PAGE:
Inaccurate Information Leading to Massive Lead Times — Here’s What Can be Done
By Tulika Dayal, Chief Customer Officer at SkySelect.
In our digital era, information and data are the lifeblood of business. While we’re sitting on more information than ever before, that data often comes unstructured, incomplete and/or inaccurate.
Specifically, inaccurate and outdated catalogs are leading to long fill rates and reliability issues, disrupting the entire aviation supply chain.
Let’s delve deeper into the problem, and its impact and then look at how we can resolve it.
On average, airlines face part delays of 60-90 days. Even routine parts are experiencing significant delays leading to AOG and Urgent situations. Some airlines have told us as much as 40% of AOG team’s demand stems from routine parts demand that couldn’t be delivered on time.
As you can imagine, these highly avoidable AOG disruptions can’t and shouldn’t happen. This risks Tech Ops from keeping the reliability of aircraft high and predictable. Then this trickles down all the way to the end traveler who is faced with delays or cancellations, reducing the airline’s all-important on-time performance (OTP).
Adding injury to insult to these delays are the additional costs associated with them. To accurately measure the cost of delayed routine parts for airlines on operations requires:
- tracking operational downtime,
- evaluating the impact on flight schedules,
- monitoring inventory and supply chain costs,
- tracking the impact on maintenance costs, and
- monitoring the impact on aircraft utilization.
For instance, the dire AOG situation leads to an increase of 40-60% for parts since the fix must be made urgently.
By regularly monitoring and tracking these costs, airlines can identify areas for improvement and implement strategies to minimize the impact of delayed routine parts on their operations.
The natural reaction to these long lead times and huge backlogs is for an airline to overstock parts and keep them on hand in the hangar. While this might be considered a means of hedging operational risk, in essence, all you are doing is trading one potential problem for another.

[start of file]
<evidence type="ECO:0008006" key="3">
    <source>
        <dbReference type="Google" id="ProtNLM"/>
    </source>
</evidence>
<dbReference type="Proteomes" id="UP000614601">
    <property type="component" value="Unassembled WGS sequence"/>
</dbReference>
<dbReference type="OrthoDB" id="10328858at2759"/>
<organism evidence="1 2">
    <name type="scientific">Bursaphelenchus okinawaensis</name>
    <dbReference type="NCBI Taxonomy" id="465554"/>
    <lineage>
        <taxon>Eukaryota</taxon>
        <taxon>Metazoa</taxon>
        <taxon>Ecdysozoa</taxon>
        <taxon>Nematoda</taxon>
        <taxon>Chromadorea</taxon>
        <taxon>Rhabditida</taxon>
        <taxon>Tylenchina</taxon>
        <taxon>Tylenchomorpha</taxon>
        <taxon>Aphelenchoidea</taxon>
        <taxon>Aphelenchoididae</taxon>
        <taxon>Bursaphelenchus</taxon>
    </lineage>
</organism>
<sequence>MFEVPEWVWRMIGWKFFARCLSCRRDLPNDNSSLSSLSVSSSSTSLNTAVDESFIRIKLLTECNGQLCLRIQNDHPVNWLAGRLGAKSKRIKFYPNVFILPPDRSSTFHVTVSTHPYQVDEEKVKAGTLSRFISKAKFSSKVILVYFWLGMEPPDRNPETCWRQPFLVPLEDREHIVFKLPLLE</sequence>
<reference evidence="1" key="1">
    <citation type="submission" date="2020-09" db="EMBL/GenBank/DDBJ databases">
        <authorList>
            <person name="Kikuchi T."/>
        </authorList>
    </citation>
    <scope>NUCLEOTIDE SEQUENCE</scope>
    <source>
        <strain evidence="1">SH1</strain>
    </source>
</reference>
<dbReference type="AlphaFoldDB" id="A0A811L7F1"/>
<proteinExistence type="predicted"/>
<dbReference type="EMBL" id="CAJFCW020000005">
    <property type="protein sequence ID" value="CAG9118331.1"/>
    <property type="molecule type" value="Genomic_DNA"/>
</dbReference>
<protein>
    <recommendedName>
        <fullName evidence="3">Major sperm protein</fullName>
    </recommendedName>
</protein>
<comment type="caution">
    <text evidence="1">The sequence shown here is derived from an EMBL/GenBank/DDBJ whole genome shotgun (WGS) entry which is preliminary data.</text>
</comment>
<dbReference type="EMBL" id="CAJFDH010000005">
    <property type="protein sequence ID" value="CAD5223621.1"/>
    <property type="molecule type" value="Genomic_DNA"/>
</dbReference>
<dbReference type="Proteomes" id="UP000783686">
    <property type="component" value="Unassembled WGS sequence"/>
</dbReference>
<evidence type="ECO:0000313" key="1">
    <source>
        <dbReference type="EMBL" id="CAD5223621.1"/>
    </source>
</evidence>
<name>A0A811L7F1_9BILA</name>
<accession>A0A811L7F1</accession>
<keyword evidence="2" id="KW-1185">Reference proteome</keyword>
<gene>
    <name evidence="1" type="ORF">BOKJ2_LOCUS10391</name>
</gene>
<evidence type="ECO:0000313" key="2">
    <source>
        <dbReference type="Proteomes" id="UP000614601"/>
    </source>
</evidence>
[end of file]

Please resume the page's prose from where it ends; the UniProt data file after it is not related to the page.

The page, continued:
The issue with overstocking parts is that the strategy requires a large upfront amount of capital spend, which is very dangerous considering the razor-thin margins airlines are historically up against when running their business.
Most of the industry is still recovering from the effects of Covid and now navigating through an economic downturn, and airlines either cannot risk spending so much capital or simply don’t have the capital needed to properly overstock parts.
So how can we alleviate this snowballing problem? Two letters — AI. I know what you might be thinking, but no, this isn’t the latest piece of content trying to hollowly latch on to a buzzword. As a matter of fact, artificial intelligence has been playing a role in the aviation supply chain long before the idea of ChatGPT was conceived.
Specifically, SkySelect's AI ensures that routine parts are delivered on time and at a good price point by using advanced algorithms running in the background. In order to do this, the maximum amount of quotes is collected automatically, ensuring that all business requirements are met, including lead times, part conditions, locations, shipping costs, and any other parameters that must be taken into account.
And when problems do arise, this is when the real magic of AI happens. When any kind of issues pop up that could cause order delays, the AI is programmed to resource a number of resolutions. For example, switching an order to urgent or resolving logistics complications.
It’s not just about making reactionary moves either. SkySelect’s AI has powerful forecasting features that enable airlines to see the trends of which parts are drying up in the market or have longer lead times and pre-stock the parts before the parts can impact the operations.
A multitude of data points is ingested to build an accurate forecast model, including historical consumption figures and current market metrics such as parts availability and costs. This way, airlines can not only keep up with the market but get and stay ahead of the game.
Long lead times for aviation parts can result in significant direct and indirect costs for airlines. These costs can have a negative impact on the airline's bottom line and reputation, making it important for airlines to manage their supply chain effectively and reduce lead times wherever possible.
We might find ourselves in a complicated supply chain, but by eliminating inaccurate or incomplete data and replacing them with accurate and complete models powered by AI, airlines can comfortably ride out the turbulent times of today’s economy and position themselves for a bright future.
SkySelect's AI ensures that routine parts are delivered on time and at a good price point by using advanced algorithms running in the background.